Gorgeous visuals, great sound and overall great atmosphere makes this a platformer perfect for some light entertainment.

User Rating: 7 | Trine PC
Some games are innovative and go where none have tread before, while others stick to a well-known formula. Some games really try to tell you something, to invoke strong emotions in the player, while others are nothing but mindless entertainment. Trine belongs to the latter, and does things quite well.

From a wide perspective, Trine is a relatively standard platformer. Being sidescrolling like the good ol' ones, you jump, smash and shoot in all the directions the two dimensions make available to you.

The setting: The characters - a sneaky thief, a (would-be) Casanova magician and a rather dimwitted warrior have been merged together upon touching an ancient artifact, and would very much like to separate again, thank you. Their increasingly epic quest to win back their privacy leads them through a world filled with monsters and evil magic, and you may of course switch between the three characters at will, enabling you to overcome all the enemies and puzzles in a variety of ways. Smash your way through with the warrior, swing above with the thief or conjure and stack boxes with the magician - it's all up to you.

It's this variation that makes Trine fun to play, at least the first time through. The different levels and environments are diverse and thoroughly put together, the puzzles are many, and not being locked to simply swinging your sword against every foe means you can deal with them as you prefer: Jump on them from large heights with the warrior, plant a solid kick to the head swinging with the thief, or even conjure heavy objects above their heads with the magician!

However, this could easily become boring without some kind of progression, and the game has a simple solution that fits right in: You find experience points throughout the levels, some from enemies and some hidden away in bottles (yep - liquid experience). Once in a while you gain a level and can improve your skills, gain new weapons, etc. It's rather simplistic, and fits right in with the rest of the game.

The game looks gorgeous, to say the least. Though a sidescroller, everything is real 3D. The game uses a custom engine made by the developers, but it could just as well be Unreal Engine 3 for all I can see. Lighting, vibrant colours and other eye candy are used very effectively to create a great atmosphere, and there is never any doubt that you traverse magic, pulsing world, be in in the serenity of the forest or in the depths of the catacombs.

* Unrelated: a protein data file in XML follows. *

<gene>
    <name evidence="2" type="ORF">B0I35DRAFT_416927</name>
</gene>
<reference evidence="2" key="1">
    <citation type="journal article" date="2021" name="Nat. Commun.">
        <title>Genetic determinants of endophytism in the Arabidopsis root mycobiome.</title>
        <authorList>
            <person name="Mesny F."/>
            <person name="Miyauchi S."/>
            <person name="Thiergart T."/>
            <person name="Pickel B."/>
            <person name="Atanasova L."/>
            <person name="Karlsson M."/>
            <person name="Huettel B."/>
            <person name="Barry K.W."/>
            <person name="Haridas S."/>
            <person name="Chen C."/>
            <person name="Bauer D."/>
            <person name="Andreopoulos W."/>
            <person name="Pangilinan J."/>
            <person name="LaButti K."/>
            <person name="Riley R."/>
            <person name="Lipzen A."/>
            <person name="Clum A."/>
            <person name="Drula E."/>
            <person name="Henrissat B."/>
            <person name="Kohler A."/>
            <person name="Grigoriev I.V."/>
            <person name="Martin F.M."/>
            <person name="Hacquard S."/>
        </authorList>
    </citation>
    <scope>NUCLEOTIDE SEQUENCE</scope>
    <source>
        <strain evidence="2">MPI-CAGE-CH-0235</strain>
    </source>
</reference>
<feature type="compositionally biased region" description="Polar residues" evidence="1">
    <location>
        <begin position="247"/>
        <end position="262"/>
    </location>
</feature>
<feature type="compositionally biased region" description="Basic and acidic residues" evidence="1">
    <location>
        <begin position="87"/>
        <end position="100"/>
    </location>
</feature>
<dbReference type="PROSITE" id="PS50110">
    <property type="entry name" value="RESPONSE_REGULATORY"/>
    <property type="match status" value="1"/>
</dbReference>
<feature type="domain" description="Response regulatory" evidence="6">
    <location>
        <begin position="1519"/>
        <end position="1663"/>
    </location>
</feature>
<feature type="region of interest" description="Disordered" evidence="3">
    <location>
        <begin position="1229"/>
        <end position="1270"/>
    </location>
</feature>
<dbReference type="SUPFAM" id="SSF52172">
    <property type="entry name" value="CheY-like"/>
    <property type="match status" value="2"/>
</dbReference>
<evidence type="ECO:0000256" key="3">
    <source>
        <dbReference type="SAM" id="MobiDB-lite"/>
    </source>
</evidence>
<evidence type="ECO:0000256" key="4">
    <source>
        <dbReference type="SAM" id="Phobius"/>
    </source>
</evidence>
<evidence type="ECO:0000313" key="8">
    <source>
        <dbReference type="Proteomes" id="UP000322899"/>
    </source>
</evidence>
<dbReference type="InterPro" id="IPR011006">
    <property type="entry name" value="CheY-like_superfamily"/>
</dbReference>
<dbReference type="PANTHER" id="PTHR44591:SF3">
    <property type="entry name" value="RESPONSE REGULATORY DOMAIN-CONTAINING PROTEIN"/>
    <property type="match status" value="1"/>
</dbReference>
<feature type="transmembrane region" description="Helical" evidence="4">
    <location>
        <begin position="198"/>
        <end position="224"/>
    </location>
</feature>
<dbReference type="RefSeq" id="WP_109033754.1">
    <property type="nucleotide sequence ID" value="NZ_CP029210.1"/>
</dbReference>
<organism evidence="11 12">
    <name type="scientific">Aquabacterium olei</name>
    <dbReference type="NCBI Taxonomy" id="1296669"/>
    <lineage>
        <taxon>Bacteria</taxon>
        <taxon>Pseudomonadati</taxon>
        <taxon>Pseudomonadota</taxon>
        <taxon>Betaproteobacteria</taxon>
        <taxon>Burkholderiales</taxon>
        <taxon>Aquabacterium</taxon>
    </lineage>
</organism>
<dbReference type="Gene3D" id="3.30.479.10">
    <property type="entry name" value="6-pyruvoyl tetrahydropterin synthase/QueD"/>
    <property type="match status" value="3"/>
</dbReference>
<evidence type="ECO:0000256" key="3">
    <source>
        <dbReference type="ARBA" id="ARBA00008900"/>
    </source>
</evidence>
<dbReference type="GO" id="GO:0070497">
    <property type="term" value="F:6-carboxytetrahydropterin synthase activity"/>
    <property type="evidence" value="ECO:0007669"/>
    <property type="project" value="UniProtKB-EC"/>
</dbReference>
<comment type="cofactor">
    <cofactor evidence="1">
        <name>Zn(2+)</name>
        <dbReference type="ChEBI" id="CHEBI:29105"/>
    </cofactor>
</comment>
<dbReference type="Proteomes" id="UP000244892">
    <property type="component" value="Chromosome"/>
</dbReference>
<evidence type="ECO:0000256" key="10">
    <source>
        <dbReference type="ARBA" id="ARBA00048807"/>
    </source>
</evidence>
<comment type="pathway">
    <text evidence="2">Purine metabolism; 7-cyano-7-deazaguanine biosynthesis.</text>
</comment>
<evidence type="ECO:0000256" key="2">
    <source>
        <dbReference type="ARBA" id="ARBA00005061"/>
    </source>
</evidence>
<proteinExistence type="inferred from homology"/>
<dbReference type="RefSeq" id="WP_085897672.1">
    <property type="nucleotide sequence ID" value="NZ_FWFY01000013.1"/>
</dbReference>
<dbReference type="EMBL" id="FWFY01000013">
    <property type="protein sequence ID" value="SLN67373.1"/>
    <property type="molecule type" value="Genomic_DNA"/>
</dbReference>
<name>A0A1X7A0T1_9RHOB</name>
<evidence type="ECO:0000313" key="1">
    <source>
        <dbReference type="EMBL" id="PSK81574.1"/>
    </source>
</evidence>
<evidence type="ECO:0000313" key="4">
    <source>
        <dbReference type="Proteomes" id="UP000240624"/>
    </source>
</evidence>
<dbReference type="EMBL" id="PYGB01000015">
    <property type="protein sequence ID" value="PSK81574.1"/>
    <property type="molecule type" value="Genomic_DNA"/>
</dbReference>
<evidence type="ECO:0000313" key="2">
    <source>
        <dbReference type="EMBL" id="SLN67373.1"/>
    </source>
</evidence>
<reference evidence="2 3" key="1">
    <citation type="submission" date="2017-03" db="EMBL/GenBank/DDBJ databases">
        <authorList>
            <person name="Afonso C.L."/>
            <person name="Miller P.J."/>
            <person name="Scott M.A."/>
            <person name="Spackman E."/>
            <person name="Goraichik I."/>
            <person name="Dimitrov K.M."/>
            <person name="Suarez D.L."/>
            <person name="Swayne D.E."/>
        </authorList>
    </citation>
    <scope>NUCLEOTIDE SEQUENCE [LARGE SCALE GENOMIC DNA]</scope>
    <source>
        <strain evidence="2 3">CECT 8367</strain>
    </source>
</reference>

The sound also helps a lot here, there's never any doubt that this is a fantasy setting. Strings, choir, main theme on oboe - everything fits perfectly to the feel of the game. (The main theme is actually available for free download from aritunes.com, where you can buy the rest of the soundtrack, both in mp3 and flac format. Very nice!) The sound effects are irreproachable, and though I would like a little more "soul" in the voiceover, there's nothing specific to complain about here.

The story is mainly told by a narrator in the loading screens between levels, and though I would like the story a little more tightly integrated into the gameplay experience, it's clear that this is not the main focus of the game. At least the narrator manages to set a good adventurous and fairytale-ish feeling.

Trine is a rather short game; it took me about ten hours playing through it once. This is however easily doubled if you want to experience everything the game has to offer. Some of the experience vials are well hidden, and you can also find treasures with equipment and artefacts helping you along your way. In addition, the PC version (at least the Steam edition) comes with achievements. There are of course achievements for finding everything in every level, but there's also more creative ones like disposing of monsters in various creative ways, building towering structures with the wizard's conjurable objects, and playing through the final level on the hardest difficulty setting without dying even once, something even the developers didn't manage. (It wasn't really that hard?)

A little extra bang for your bucks is always welcome, and especially for us completionists it's good to have a badge telling the rest of the world we went way beyond the call of duty. Beyond the achievements though, the game has no solid incentives for replaying it, other than it being the quick and light entertainment it is.

CONCLUSION

Want innovation? Play Portal. Want an emotionally touching story? Check out Heavy Rain. But if you want some light entertainment this weekend or some quick breaks from preparing to your next exam, Trine could be just the game for you.

Note: This game also has a cooperative multiplayer mode. This is not included in the review.